Monday, July 25, 2016

This artist's hubris soiled several national parks

I consider myself an artist because of my love for photography and my method of expression doesn't ordinarily affect the subject being photographed in any permanent way.

The same cannot be said of this graffiti artist who figured she had every right to deface several national parks in the name of her art:
The debate over urban graffiti is a complex one, frequently pitting commercial interests against artistic ones. Graffiti in the wilderness is a much simpler matter: It is a despicable crime, never more so than when the tags mar national parks. That is the takeaway from the case of 23-year-old Casey Nocket, also known as “Creepytings,” who this week pleaded guilty to defacing government property by applying her images and tag to seven national parks in the West during a dismayingly productive 2014 trip. So prolific was Nocket during her 26-day adventure, that in two parks, Crater Lake and Death Valley, her masterpieces have not yet been removed. 
[...] The blog Modern Hiker had first alerted the world about Nocket’s work in 2014. In an October 21, 2014, post, Modern Hiker’s Casey Schreiner reported that Nocket “was so moved by all the natural beauty she saw that she just had to paint all over it.” Her calling card—usually, a stylized portrait, with her “Creepytings” tag—appeared in some of the most famous parks in the West, including the Grand Canyon, Yosemite and Zion. Her weapons were acrylic paint and marker. And she incautiously recorded her exploits on Instagram and Tumblr.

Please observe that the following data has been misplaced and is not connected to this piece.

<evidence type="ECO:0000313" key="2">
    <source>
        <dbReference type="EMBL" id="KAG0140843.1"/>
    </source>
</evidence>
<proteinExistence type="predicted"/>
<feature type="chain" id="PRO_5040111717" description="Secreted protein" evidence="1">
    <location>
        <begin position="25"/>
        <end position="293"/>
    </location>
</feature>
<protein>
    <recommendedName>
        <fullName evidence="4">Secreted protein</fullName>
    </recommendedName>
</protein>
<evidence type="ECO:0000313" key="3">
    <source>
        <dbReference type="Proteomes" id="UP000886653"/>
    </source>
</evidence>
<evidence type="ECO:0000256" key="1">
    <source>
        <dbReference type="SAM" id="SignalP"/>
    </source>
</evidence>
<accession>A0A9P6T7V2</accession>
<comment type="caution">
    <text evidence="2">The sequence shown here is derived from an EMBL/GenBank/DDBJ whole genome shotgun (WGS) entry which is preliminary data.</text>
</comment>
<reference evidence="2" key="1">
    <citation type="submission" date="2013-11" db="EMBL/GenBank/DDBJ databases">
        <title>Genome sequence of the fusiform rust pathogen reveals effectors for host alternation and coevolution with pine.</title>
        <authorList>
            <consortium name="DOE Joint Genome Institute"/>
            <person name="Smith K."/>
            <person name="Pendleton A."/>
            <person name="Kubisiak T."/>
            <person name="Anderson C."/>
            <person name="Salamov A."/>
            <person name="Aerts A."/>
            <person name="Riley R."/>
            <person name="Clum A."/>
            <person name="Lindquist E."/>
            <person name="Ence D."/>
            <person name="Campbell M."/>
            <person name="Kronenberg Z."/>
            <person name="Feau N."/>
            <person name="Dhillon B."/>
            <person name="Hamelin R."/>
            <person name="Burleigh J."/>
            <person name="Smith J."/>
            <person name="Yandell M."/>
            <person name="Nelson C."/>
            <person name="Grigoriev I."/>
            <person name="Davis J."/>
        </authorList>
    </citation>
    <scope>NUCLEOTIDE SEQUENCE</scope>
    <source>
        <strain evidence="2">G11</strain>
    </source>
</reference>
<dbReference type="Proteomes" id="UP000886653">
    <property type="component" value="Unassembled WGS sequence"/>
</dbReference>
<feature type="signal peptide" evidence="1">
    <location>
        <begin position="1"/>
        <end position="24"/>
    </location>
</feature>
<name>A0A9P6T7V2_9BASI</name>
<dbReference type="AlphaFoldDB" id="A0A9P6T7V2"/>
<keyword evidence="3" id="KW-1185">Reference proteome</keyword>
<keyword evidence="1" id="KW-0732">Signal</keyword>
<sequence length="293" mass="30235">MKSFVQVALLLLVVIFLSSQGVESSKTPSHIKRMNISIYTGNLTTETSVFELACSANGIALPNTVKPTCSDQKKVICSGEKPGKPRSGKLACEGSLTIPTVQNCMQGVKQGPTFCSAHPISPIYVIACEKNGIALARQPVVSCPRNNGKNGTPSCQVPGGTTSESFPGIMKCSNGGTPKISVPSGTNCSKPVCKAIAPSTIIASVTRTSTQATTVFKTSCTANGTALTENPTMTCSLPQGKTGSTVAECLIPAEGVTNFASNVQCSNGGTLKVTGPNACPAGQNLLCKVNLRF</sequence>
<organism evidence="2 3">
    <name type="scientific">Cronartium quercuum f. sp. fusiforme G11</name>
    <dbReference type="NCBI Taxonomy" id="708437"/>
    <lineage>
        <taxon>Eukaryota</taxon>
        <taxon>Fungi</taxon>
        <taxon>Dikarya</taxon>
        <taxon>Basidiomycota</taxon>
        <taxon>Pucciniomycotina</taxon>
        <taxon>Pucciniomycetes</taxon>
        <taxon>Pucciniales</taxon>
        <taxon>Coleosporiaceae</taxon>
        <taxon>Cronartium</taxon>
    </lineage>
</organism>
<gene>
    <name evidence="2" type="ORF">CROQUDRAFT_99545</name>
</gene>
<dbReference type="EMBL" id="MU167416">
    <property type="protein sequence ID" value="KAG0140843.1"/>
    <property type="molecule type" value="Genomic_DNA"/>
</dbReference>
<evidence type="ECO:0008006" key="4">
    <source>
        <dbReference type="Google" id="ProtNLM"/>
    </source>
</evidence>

[...] According to the San Diego Union-Tribune, she will be on probation for two years and must perform 200 hours of community service. In addition, Nocket “was banned from entering any national park while serving her sentence and will be required to pay restitution.” 
Nocket was the target of plenty of outrage, but she is merely a convenient symbol for an entire criminal subculture that takes pride in the vandalism of national parks, particularly in the West, where the desert is some of the last truly American wilderness that remains. Much of the protected land is sacred to Native Americans too.
Just like many online commenters, I was outraged to learn what Nocket had done. What on Earth possessed her to think that it was perfectly okay to use paint in some of the most magnificent and revered natural spaces we still have??!

What the hell was she thinking!?!?

From Raw Story.

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